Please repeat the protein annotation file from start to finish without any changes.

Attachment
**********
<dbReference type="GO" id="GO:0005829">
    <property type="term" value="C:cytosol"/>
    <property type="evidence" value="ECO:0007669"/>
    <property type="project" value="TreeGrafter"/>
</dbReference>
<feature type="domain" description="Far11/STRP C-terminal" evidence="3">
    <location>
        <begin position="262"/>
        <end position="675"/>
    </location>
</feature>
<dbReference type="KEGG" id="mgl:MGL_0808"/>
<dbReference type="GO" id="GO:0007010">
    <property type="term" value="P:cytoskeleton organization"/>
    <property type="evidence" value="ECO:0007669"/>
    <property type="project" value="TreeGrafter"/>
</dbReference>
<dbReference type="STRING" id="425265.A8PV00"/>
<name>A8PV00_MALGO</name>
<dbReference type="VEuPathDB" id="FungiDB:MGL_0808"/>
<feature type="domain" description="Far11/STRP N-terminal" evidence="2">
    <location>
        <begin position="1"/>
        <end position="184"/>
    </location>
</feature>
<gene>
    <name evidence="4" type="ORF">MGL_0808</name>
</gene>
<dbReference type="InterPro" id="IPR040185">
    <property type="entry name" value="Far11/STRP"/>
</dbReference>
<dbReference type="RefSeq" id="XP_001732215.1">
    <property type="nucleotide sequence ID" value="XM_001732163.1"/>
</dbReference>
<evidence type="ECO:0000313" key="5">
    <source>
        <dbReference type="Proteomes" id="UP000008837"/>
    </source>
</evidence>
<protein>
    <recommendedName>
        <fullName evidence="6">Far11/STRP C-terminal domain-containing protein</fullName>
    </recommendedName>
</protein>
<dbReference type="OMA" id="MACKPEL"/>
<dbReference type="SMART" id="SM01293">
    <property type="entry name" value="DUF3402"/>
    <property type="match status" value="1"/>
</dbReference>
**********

<dbReference type="GO" id="GO:0005829">
    <property type="term" value="C:cytosol"/>
    <property type="evidence" value="ECO:0007669"/>
    <property type="project" value="TreeGrafter"/>
</dbReference>
<feature type="domain" description="Far11/STRP C-terminal" evidence="3">
    <location>
        <begin position="262"/>
        <end position="675"/>
    </location>
</feature>
<dbReference type="KEGG" id="mgl:MGL_0808"/>
<dbReference type="GO" id="GO:0007010">
    <property type="term" value="P:cytoskeleton organization"/>
    <property type="evidence" value="ECO:0007669"/>
    <property type="project" value="TreeGrafter"/>
</dbReference>
<dbReference type="STRING" id="425265.A8PV00"/>
<name>A8PV00_MALGO</name>
<dbReference type="VEuPathDB" id="FungiDB:MGL_0808"/>
<feature type="domain" description="Far11/STRP N-terminal" evidence="2">
    <location>
        <begin position="1"/>
        <end position="184"/>
    </location>
</feature>
<gene>
    <name evidence="4" type="ORF">MGL_0808</name>
</gene>
<dbReference type="InterPro" id="IPR040185">
    <property type="entry name" value="Far11/STRP"/>
</dbReference>
<dbReference type="RefSeq" id="XP_001732215.1">
    <property type="nucleotide sequence ID" value="XM_001732163.1"/>
</dbReference>
<evidence type="ECO:0000313" key="5">
    <source>
        <dbReference type="Proteomes" id="UP000008837"/>
    </source>
</evidence>
<protein>
    <recommendedName>
        <fullName evidence="6">Far11/STRP C-terminal domain-containing protein</fullName>
    </recommendedName>
</protein>
<dbReference type="OMA" id="MACKPEL"/>
<dbReference type="SMART" id="SM01293">
    <property type="entry name" value="DUF3402"/>
    <property type="match status" value="1"/>
</dbReference>